Flush with the groundbreaking journey and incredible, impactful success she had as runner up on Season 21 of “The Voice,” Wendy Moten – whose versatile career has earned her, ironically enough, the music industry’s affectionate nickname “The Voice” – could have chosen any number of possible new solo projects to launch the latest phase of her solo career.
Her wonderfully fitting decision to create a rousing gospel, R&B and urban jazz driven spin on Stevie Wonder’s iconic anthem “As” is not simply inspiring and triumphant on a musical level. In many ways, for the singer, it feels like coming home.
First, the single marks Wendy’s reconnection with Woodward Avenue Records, the independent contemporary jazz label that in 2014 released Timeless: Wendy Moten Sings Richard Whiting, one of the singers greatest albums which marked her first recording as an interpreter of jazz standards. Second, the track finds the Memphis native vibing dynamically with a powerful young ensemble of powerhouse young musicians (four piece rhythm section, three horns, two backing vocalists) from her hometown who now live in L.A., many whom have worked with Stevie Wonder and know the nuances of this classic album cut intimately.
Finally, “As” brings Wendy back to a special time in her career, when a handful of years after releasing her self-titled major label solo debut, she was a first call duet partner for pop and jazz greats. The most significant of these was an urban jazz/R&B crossover version of another Stevie Wonder gem, “All I Do,” with saxophonist Kirk Whalum.
Because it’s Wendy, perhaps the only contemporary artist who could so effortlessly follow a Richard Whiting album with a hipster set of country standards (I’ve Got You Covered, 2020), we can never be sure where her muse will take her next. Produced by Lew Laing, Wendy and bassist Brandon Brown, her version of “As” makes an exciting case for a renewed solo career in R&B and urban jazz, the worlds that marked the early phases of her eclectic, every-evolving career.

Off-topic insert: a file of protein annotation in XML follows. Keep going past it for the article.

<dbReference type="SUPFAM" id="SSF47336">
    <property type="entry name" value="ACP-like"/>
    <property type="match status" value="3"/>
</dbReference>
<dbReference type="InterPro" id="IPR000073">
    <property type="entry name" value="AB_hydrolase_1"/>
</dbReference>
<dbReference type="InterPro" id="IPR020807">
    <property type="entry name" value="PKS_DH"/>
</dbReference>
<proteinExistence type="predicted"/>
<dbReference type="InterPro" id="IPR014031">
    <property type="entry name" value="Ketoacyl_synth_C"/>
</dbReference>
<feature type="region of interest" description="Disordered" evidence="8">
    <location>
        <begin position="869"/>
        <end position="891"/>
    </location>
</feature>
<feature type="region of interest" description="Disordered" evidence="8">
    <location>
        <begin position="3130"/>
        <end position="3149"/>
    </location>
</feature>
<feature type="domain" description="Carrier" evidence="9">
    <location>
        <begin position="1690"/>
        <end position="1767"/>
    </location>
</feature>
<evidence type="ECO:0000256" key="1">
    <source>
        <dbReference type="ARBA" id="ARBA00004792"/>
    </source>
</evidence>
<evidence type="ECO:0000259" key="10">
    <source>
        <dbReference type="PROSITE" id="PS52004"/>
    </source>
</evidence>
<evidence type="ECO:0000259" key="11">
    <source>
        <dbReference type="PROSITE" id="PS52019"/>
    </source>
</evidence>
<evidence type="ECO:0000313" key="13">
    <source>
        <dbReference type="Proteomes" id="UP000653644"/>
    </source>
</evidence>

The track begins with Kyle Bolden’s hypnotic solo rhythm guitar, then kicks off into a warm, soulful blend of Lynette Williams’ simmering B-3 and rising horns as Wendy scats a colorful intro. She delivers the uplifting romantic verses faithfully to Stevie’s version, driven by a mid-tempo groove before the brassy gospel fire catches and vocalists Vicki Hampton and Robert Bailey take the metaphoric words of the chorus to soaring heights, with Wendy responding “Always’ like an affirmative “Amen” after each line. Building emotion as the groove and horns heat up, Wendy unleashes the full rangy power of her voice on the funkier, second verse, which features the harmony vocals coming in a few bars before the second chorus.
Woodward Avenue is releasing both a snappy radio edit and a freewheeling six and a half minute version, which allows for more of Wendy’s dazzling vocal improvisations (including the repeat of “Loving You” after each line of the third chorus), extended instrumental passages (including more of Williams’ sumptuous B-3 jamming), Stevie’s super poetic, multi-generational third verse and the band cutting loose on the lengthy outro.
Though over time, people have interpreted “As” as a song about a lover serenading his/her beloved, many read into it a more spiritual message of God’s unconditional love for mankind and a feeling that even as life has its times of struggle, love is the one enduring thing that offers hope. It’s a timeless message delivered majestically by a singer just reaching her prime. Whatever surprises the future may hold for Wendy, aka “The Voice” that rocked “The Voice,” her latest triumph with “As” marks a buoyant, uplifting start to her next chapter. – Jonathan Widran